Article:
This is the golden opportunity to troubleshoot any abnormal condition or high-wear-rate situation and rectify the root cause.

One of the attractions of the rotary screw compressor is lack of contact and wear of the major components. The basic compressor, if refurbished from time to time, can continue to perform its intended duty indefinitely. This major advantage is largely lost if the normal-wearing components are kept in service beyond their useful life.

When ignored or kept in service with clearances that are out of specification, the compressor is in danger of being damaged to the point of being beyond financially reasonable repair.

Too often, the compressor “failure” is actually a human failure. Compressor failures that occur due to accidents may not be avoidable; failures due to neglect are.

Table 3. Journal problems and their causes.


Safety first:Remove the refrigerant and lockout the electricals.


1. Drain oil from the hydraulic cylinder, both sides of piston.

2. Drain oil from the discharge cover.

3. Remove three-socket head cap screws and the aluminum cap.

4. Remove eight-socket head cap screws and the cylinder cover.

5. The spindle assembly can be removed with the cover.

6. Remove the stop sleeve, if fitted.

7. Move the slide valve to the “unload” position.

8. Unlock the piston lock washer; remove the piston nut.

9. Remove the piston using threaded ports for the purpose.

10. Fit the eyebolt to the outlet cover and support the weight.

11. Remove dowel pins, set pins, and pull the cover over the piston rod

(Figure 1). 12. Withdraw the slide valve (see Figure 2).

The compressor is now ready for your visual inspection.

Check thrust bearing axial float:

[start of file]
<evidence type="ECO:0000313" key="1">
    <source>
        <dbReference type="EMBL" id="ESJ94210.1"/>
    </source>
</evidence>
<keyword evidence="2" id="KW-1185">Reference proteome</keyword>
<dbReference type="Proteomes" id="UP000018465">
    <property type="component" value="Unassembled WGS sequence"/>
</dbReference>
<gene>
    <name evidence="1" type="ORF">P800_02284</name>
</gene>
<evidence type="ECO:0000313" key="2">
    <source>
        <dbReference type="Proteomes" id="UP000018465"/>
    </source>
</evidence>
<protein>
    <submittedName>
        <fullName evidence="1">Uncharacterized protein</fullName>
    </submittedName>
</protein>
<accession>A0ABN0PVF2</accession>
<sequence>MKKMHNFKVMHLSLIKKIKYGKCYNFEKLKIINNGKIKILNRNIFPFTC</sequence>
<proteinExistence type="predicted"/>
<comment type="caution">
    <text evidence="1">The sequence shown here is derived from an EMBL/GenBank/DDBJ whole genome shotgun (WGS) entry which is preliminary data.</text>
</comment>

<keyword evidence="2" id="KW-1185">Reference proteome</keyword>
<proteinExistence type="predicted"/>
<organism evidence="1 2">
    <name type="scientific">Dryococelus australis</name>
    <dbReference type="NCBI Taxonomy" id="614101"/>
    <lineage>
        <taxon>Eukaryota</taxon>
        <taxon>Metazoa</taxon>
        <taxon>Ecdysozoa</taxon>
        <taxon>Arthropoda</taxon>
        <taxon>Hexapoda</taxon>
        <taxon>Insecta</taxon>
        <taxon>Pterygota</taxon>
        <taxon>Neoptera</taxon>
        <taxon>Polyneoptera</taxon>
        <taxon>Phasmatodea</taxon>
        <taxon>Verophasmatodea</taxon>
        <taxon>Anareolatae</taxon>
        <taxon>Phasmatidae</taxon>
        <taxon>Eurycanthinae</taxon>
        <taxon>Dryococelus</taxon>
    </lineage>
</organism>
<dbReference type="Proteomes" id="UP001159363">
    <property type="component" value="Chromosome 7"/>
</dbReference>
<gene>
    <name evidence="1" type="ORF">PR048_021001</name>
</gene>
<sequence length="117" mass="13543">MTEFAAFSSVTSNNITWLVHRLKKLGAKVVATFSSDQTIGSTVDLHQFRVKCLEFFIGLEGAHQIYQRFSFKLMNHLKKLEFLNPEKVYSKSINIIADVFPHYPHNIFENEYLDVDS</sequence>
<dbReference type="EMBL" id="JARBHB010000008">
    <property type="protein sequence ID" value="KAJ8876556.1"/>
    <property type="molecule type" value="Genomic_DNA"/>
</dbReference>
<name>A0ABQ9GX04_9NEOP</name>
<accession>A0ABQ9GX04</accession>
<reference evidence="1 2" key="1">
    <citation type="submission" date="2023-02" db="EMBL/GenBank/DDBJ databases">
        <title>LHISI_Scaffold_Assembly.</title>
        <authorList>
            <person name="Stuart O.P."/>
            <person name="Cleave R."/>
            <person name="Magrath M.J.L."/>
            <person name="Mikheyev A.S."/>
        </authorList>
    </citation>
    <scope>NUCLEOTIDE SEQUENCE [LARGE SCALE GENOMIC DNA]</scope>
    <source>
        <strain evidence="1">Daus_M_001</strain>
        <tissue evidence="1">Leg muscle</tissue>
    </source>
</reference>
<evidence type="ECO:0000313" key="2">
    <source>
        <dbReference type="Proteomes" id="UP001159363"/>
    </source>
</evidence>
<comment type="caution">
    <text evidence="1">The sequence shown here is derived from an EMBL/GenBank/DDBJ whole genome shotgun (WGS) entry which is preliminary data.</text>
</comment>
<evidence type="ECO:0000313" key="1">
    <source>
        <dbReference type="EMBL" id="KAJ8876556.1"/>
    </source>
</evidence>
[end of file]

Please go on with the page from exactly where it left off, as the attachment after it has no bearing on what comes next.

1. Insert a piece of 1/2-in. unscrewed rod into the discharge end of the rotor.

2. Set a dial indicator to the end of the rotor.

3. Using a push and pull action, record the indicator deflection (see Figure 3).

4. Maximum bearing float is 0.00011811 in.

Check journal bearings:

1. Remove the thrust bearing retaining plate.

2. Set up a dial indicator on the casing; take readings from the 12 o’clock position of the rotor or rotor locknut.

3. Insert a ½ -in. (13-mm) bar into the end of the shaft and lift (see Figure 4).

4. Deduct 0.001 in. from the reading and record.

5. Compare your readings with published clearances (0.0028/ 0.0043-in. nominal, 0.006-in. maximum).

Check rotor clearance:

  • Rotors are pulled hard to outlet and checked for clearance (see Figure 5).
  • Compare those readings with published clearances (0.002-0.003-in. nominal, 0.004-in. maximum).
  • Check slide valve/guide clearance:

  • Compare readings with published clearances (0.0005-in. minimum, 0.0018-in. maximum).
  • Check PTFE parts for unusual wear:

  • Replace these parts and the O-rings during the annual overhaul.
  • Inspect rotors and main casing:

    1. Working through the slide bore, inspect the rotors.

    2. Record component conditions and any additional observations. If readings are within specification, the compressor can be reassembled using new O-rings, lockwashers, and PTFE rings.

    It is extremely important that the fasteners on the thrust-bearing retaining plates of the 163-mm compressors are torqued exactly to the specified setting of 10 lb/ft. Over-torquing will not permit correct operation on the thrust bearings, resulting in premature failure.